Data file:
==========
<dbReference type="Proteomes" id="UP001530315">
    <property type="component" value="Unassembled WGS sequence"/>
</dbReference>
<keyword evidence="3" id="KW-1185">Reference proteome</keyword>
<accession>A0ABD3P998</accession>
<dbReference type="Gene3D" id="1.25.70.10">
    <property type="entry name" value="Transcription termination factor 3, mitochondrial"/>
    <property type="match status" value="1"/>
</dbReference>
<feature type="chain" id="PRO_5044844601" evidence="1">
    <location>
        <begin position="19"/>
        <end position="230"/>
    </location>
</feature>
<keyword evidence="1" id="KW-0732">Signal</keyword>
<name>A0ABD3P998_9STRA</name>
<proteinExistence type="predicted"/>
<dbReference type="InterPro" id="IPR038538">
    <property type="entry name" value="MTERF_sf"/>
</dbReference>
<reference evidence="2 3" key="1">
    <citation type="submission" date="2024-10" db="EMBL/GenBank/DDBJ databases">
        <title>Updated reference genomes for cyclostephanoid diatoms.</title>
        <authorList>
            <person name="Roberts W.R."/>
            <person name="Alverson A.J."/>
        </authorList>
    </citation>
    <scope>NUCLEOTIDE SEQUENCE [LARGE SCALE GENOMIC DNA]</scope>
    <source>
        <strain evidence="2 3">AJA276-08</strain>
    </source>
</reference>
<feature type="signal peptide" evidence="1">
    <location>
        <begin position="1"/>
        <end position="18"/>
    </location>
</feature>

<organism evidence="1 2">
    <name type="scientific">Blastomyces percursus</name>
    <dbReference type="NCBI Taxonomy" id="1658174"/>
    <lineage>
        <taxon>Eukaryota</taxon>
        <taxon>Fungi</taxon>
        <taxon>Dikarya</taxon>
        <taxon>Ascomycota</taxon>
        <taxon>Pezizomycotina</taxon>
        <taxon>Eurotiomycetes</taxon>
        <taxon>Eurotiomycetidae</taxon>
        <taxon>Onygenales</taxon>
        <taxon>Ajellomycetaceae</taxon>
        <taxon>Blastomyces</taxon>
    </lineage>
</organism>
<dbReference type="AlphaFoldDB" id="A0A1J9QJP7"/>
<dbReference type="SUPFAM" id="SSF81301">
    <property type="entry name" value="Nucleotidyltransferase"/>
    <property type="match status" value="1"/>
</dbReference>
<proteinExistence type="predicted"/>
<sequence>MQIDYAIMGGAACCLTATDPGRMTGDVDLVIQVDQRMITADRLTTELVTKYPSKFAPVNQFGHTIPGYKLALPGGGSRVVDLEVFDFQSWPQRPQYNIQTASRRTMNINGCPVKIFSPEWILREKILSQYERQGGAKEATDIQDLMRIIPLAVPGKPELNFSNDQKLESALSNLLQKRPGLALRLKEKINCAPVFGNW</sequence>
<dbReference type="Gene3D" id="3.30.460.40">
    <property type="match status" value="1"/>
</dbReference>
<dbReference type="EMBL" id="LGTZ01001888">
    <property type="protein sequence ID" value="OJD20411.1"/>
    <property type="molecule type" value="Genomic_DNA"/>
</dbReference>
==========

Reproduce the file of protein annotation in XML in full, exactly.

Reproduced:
<dbReference type="Proteomes" id="UP001530315">
    <property type="component" value="Unassembled WGS sequence"/>
</dbReference>
<keyword evidence="3" id="KW-1185">Reference proteome</keyword>
<accession>A0ABD3P998</accession>
<dbReference type="Gene3D" id="1.25.70.10">
    <property type="entry name" value="Transcription termination factor 3, mitochondrial"/>
    <property type="match status" value="1"/>
</dbReference>
<feature type="chain" id="PRO_5044844601" evidence="1">
    <location>
        <begin position="19"/>
        <end position="230"/>
    </location>
</feature>
<keyword evidence="1" id="KW-0732">Signal</keyword>
<name>A0ABD3P998_9STRA</name>
<proteinExistence type="predicted"/>
<dbReference type="InterPro" id="IPR038538">
    <property type="entry name" value="MTERF_sf"/>
</dbReference>
<reference evidence="2 3" key="1">
    <citation type="submission" date="2024-10" db="EMBL/GenBank/DDBJ databases">
        <title>Updated reference genomes for cyclostephanoid diatoms.</title>
        <authorList>
            <person name="Roberts W.R."/>
            <person name="Alverson A.J."/>
        </authorList>
    </citation>
    <scope>NUCLEOTIDE SEQUENCE [LARGE SCALE GENOMIC DNA]</scope>
    <source>
        <strain evidence="2 3">AJA276-08</strain>
    </source>
</reference>
<feature type="signal peptide" evidence="1">
    <location>
        <begin position="1"/>
        <end position="18"/>
    </location>
</feature>

<organism evidence="1 2">
    <name type="scientific">Blastomyces percursus</name>
    <dbReference type="NCBI Taxonomy" id="1658174"/>
    <lineage>
        <taxon>Eukaryota</taxon>
        <taxon>Fungi</taxon>
        <taxon>Dikarya</taxon>
        <taxon>Ascomycota</taxon>
        <taxon>Pezizomycotina</taxon>
        <taxon>Eurotiomycetes</taxon>
        <taxon>Eurotiomycetidae</taxon>
        <taxon>Onygenales</taxon>
        <taxon>Ajellomycetaceae</taxon>
        <taxon>Blastomyces</taxon>
    </lineage>
</organism>
<dbReference type="AlphaFoldDB" id="A0A1J9QJP7"/>
<dbReference type="SUPFAM" id="SSF81301">
    <property type="entry name" value="Nucleotidyltransferase"/>
    <property type="match status" value="1"/>
</dbReference>
<proteinExistence type="predicted"/>
<sequence>MQIDYAIMGGAACCLTATDPGRMTGDVDLVIQVDQRMITADRLTTELVTKYPSKFAPVNQFGHTIPGYKLALPGGGSRVVDLEVFDFQSWPQRPQYNIQTASRRTMNINGCPVKIFSPEWILREKILSQYERQGGAKEATDIQDLMRIIPLAVPGKPELNFSNDQKLESALSNLLQKRPGLALRLKEKINCAPVFGNW</sequence>
<dbReference type="Gene3D" id="3.30.460.40">
    <property type="match status" value="1"/>
</dbReference>
<dbReference type="EMBL" id="LGTZ01001888">
    <property type="protein sequence ID" value="OJD20411.1"/>
    <property type="molecule type" value="Genomic_DNA"/>
</dbReference>